1. 1 darryl collins July 14, 2011 at 7:54 am

    WOW!!! The house is amazing … we never managed to see inside when I was last there. What a treat! To see it occupied by descendants such a graciously appointed building is a real heritage treasure for Papan!!!

    best

    Darryl

    • 2 Papan Jones September 8, 2011 at 1:12 pm

      Rumah Besar Raja Bilah, the ‘House’ is more of a clan house. The architectural expression its status to the people. The robust octagonal columns inside shows its universality. The building was crafted by Chinese masons and carpenters with Mandailing volunteers. Happy to show it to you the next time you come to town.

  2. 3 Wang Shaoming July 14, 2011 at 11:06 am

    Wahsai, this brings back great memories of Papan Open Day 4 August 2003 IIRC.

    Is it going to be her lucky 8th anniversary soon? If so, will there be food and drinks again ah?

    Here’s hoping loh!

    • 4 Papan Jones September 8, 2011 at 1:14 pm

      Sorry, the 8th anniversary came and went without fanfare.
      If you want free food and drink, come to Sybil’s Clinic by appointment.
      If you want to see others there, you would have to organise the food and drinks and post an invite in Ipoh Echo! 🙂

  3. 5 Yeo Hock Yew July 14, 2011 at 2:37 pm

    Thank you, Siak Hong and Sook Mei, for this photo essay. It is admirable that an event 100 years ago was still honoured in this manner by more than 200 participants. It’s a heritage well preserved, helping to sustain the significance of quiet Papan.

    Hock Yew
    (Singapore)

  4. 6 Lynn Lees July 15, 2011 at 8:26 pm

    Thanks for bringing alive an important person, place, space, and family in Perak history. Heritage at its best!
    Lynn Lees

    • 7 Papan Jones September 8, 2011 at 1:17 pm

      Thanks for the compliments, Lynn.
      It was a privilege to be there at the Majlis Tahlil.
      Please read below my comment posted separately.

  5. 8 Hafizah Kamarudding July 21, 2011 at 1:35 pm

    Dear Hong, thank u so much for the beautiful write up and all the assistance given to us in ensuring the gathering took off. Looking forward in working together again for any heritage project. Maybe another Papan project.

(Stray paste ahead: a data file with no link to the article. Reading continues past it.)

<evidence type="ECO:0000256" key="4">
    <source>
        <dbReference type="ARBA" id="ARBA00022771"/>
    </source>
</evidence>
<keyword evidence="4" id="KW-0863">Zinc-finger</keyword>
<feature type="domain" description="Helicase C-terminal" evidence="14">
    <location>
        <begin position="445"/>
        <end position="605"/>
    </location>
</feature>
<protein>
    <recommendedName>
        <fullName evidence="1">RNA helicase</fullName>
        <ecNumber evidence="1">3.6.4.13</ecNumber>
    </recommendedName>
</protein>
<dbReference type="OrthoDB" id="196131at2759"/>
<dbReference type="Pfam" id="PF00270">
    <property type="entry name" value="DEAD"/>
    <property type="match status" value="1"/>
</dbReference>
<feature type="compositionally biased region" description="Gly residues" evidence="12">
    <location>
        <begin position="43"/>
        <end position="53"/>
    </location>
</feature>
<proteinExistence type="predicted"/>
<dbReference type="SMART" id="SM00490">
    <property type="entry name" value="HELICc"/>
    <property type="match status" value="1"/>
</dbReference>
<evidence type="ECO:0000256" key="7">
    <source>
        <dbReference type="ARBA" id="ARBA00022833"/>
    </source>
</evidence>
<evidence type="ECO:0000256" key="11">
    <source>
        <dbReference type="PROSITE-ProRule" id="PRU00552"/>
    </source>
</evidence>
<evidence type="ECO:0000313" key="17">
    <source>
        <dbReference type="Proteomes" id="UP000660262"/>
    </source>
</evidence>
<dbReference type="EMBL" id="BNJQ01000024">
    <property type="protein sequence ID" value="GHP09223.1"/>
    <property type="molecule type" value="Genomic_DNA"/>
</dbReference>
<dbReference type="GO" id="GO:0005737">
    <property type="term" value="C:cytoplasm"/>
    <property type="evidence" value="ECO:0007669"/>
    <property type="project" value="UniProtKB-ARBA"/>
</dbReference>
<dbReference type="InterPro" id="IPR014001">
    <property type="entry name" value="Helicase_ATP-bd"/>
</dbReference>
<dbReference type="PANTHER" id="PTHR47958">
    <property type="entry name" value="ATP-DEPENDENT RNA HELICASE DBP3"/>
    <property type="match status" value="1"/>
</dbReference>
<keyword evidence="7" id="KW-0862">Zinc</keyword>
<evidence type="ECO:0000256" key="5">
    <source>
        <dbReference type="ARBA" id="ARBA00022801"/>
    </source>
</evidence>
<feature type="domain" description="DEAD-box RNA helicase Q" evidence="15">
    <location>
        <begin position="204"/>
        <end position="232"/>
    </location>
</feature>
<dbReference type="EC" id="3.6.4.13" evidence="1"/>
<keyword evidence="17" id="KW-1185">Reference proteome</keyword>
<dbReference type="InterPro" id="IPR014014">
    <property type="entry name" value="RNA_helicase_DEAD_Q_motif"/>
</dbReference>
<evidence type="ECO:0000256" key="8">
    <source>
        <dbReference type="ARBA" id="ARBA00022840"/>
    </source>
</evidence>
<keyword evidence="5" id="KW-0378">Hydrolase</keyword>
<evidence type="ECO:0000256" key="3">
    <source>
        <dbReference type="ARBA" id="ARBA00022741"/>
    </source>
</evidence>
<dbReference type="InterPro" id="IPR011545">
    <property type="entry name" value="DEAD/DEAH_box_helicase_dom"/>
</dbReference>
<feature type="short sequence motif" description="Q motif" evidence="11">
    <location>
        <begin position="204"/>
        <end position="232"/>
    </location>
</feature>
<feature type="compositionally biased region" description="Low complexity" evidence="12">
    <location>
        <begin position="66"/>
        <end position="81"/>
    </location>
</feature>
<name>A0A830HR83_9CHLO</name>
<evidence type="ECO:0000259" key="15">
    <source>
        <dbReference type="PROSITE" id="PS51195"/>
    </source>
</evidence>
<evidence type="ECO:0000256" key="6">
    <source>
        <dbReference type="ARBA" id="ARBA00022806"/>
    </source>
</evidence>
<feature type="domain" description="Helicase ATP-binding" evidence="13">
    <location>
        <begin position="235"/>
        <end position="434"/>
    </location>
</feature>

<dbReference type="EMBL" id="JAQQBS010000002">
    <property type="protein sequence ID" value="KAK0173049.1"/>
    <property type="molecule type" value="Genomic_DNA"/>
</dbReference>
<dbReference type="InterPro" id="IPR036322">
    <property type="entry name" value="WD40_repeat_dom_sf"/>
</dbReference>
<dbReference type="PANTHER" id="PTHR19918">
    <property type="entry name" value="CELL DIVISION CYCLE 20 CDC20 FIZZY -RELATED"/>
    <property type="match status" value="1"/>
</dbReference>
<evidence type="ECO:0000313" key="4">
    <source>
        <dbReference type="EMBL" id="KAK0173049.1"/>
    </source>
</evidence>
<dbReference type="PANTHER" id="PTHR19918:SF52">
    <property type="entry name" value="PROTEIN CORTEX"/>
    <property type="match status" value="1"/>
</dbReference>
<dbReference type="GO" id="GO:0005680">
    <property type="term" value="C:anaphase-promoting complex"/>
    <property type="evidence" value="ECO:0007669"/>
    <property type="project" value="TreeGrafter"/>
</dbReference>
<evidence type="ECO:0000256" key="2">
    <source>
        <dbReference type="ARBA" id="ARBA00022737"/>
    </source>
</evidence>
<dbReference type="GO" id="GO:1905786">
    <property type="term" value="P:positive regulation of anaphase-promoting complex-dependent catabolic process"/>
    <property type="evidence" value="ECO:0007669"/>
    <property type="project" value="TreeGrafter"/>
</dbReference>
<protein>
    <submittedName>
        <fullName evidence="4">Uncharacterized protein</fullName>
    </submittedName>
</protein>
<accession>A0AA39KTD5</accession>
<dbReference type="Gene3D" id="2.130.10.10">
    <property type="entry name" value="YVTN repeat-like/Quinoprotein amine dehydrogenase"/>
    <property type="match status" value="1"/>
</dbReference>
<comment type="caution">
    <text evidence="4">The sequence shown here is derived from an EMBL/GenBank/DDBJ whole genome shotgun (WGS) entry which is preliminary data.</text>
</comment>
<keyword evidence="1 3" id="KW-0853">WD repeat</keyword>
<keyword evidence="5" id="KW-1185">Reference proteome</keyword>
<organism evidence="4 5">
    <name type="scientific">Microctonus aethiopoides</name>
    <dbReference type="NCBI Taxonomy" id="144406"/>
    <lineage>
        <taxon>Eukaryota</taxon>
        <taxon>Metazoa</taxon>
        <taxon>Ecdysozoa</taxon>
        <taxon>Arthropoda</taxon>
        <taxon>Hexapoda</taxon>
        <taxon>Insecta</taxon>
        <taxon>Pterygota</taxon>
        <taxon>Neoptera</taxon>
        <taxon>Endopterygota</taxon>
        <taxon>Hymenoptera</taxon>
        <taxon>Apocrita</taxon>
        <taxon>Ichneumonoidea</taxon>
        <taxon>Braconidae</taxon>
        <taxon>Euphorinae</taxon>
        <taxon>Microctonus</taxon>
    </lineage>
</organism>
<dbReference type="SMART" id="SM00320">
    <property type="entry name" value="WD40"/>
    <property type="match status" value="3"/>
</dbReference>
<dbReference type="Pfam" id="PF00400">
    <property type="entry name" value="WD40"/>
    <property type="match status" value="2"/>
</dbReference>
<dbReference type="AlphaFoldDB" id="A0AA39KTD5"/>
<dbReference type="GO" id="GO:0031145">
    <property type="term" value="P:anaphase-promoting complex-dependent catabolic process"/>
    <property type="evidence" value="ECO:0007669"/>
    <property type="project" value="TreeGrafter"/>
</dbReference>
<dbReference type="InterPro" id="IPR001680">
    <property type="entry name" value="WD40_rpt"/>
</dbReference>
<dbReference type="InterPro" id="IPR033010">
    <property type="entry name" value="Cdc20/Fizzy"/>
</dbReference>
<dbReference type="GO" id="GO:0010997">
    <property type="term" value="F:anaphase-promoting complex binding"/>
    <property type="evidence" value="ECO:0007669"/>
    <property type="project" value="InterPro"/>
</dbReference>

6. 9 Papan Jones September 8, 2011 at 1:01 pm

    The event was so memorable that quite a few people lingered long after most of the people have left. Kudos to the Mandailing wome: Kah Saadia, Hafizah, Kak Naimah, Kak Nadimah, Maznah and all those who helped put in the time and money to ensure the success of this centennial celebration in Papan.

    The RBRB has stood the test of time, and Raja Bilah’s descendants have neither forgotten their spiritual leader nor their roots. The Majlis Tahlil Raja Bilah is an event to remember. Through a strong belief in their heritage, those who gathered have shown they are part of a greater agenda: they are the most significant stakeholder of a heritage which has been generously shared with not only the Mandailing Community but the Perak Heritage community, indeed, the whole of the nation and beyond (in cyberspace).

    Rumah Besar looked great that day. Unfortunately, for on-going location filming, part of the garden wall has been painted with a cheap white emulsion paint, when it should have been simply white-washed and allowed to ageback beautifully.

    Which points to the fate that the RBRB deserves better management. But of course, this is a family matter. The extended family I hear a joint-custodian of the RBRB. Perhaps, they can work something out and open the building for public visit for a small admission charge for maintenance and upkeep.

    There are compelling reasons to emphasize this community heritage for the good of nation-building. Hey, I don’t mean to sound patriotic, only practical.